As a final note on Dogen: I found the tragic story behind the baseball genuinely touching. And I was further moved by the information he had not given us. Quite simply, that his actions essentially led to his son’s death, but that he was given a great gift and his son’s life was saved. In return, he promised never to take another life. Hence why he attempted to get Jack and later the Locke Ness Monster to kill Sayid, and why he halted from doing the deed himself when he saw the baseball drop. That was my interpretation, anyway.

But man, did Sayid look twisted once his intentions became clear. I honestly thought we were going to see a new understanding between Dogen and Sayid, where the former would come to realize that the latter was right, that there was goodness inside of him. But instead he drowned him, quite suddenly. Then he coldly and coolly stepped out of the water – the very pool he was “resurrected” and he told Lennon, in a rather inhumane tone, he was aware of his actions and the dangers that would consequently occur. Then he turned around and slashed Lennon’s throat.

From there, we heard the familiar sounds of the Smoke Monster – before we knew he was a billow of dark smoke – similar to what we heard in the pilot episode. And then we saw one of the most kick ass massacres this series has ever shown us. And I really wasn’t sure who would survive. And the understated reunion between those who remained on the Ajira flight and those that traveled back to the 70’s was wonderful. I do have to wonder, though: In the midst of all of this, where were Jin and Sawyer? Weren’t they with Claire and the Locke Ness Monster, respectively?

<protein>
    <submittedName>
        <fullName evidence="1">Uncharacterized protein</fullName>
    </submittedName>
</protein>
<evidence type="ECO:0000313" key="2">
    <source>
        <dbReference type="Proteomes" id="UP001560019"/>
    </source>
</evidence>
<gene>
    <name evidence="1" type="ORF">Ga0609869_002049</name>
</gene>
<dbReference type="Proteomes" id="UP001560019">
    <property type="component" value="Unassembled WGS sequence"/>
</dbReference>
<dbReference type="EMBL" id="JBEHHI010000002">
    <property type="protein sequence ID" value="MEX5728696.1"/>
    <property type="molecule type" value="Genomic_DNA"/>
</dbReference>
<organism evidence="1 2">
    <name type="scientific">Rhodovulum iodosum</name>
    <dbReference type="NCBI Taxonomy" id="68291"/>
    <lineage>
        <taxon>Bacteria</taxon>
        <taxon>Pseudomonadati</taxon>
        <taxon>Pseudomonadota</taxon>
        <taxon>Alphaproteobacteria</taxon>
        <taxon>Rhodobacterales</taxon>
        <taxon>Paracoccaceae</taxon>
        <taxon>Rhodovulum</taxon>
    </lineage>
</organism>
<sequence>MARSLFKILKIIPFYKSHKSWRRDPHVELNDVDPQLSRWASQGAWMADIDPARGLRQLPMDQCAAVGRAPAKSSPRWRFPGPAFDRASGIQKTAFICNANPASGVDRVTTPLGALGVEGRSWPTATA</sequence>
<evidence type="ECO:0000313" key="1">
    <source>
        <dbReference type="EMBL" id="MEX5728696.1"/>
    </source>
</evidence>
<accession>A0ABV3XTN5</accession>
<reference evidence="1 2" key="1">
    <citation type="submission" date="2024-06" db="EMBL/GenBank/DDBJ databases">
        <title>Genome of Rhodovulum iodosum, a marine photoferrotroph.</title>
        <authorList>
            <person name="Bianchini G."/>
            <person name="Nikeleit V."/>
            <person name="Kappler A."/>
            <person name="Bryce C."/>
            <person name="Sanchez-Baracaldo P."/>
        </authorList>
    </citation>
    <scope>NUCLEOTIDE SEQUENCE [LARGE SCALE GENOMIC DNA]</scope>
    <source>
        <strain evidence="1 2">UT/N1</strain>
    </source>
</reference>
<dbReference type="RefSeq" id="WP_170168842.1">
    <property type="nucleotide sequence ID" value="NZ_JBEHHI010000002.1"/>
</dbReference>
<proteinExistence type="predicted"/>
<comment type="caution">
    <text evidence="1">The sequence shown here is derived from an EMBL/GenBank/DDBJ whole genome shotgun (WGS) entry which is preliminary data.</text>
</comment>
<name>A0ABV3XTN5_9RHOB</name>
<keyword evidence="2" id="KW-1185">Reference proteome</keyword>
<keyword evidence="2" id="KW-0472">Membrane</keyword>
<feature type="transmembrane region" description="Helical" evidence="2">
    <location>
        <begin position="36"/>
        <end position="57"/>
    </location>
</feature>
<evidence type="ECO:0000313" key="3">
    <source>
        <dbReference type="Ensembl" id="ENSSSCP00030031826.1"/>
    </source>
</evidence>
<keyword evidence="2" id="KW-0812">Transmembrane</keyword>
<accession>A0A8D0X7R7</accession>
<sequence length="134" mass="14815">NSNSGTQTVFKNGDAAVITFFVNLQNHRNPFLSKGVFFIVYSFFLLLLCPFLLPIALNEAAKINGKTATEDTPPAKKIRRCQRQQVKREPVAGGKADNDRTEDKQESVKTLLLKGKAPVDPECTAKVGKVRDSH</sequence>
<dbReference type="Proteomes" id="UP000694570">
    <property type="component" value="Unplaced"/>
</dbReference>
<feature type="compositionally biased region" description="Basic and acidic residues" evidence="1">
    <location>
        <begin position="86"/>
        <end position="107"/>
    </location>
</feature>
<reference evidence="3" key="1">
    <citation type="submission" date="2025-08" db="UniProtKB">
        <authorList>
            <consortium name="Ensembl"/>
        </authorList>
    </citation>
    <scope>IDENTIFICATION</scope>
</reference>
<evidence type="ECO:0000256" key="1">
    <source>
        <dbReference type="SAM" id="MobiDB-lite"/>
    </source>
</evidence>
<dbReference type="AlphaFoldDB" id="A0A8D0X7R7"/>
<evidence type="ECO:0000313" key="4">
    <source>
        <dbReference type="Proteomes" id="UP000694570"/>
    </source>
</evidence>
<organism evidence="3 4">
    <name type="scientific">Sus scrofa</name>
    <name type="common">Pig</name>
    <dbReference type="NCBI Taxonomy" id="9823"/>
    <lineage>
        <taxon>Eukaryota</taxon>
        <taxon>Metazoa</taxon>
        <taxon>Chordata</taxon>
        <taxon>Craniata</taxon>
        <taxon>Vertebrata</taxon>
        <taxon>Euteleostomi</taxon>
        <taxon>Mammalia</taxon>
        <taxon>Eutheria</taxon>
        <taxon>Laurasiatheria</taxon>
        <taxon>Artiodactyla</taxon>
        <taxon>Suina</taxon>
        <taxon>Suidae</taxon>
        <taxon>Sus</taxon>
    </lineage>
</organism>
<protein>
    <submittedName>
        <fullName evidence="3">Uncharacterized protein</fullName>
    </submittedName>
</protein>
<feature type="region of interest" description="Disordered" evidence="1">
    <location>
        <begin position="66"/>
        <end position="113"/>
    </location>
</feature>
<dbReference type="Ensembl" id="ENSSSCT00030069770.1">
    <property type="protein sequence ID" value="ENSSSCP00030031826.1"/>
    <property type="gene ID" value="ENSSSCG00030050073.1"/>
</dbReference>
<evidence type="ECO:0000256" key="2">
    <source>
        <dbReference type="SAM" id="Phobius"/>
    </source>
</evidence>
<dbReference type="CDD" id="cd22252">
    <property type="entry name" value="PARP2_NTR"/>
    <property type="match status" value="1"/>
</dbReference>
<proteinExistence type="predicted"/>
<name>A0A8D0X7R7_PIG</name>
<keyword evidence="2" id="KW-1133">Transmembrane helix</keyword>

A final note on Island Sayid: how awesome was that fight scene between Dogen and Sayid? That was easily the best battle we’ve seen on this show, even surpassing the great Sayid/Keamy skirmish of Season 4. And hey! Keamy showed up in the flash sideways as well. Except he wasn’t going to reclaim his throne, as he basically talked tough, made some eggs, and got shot.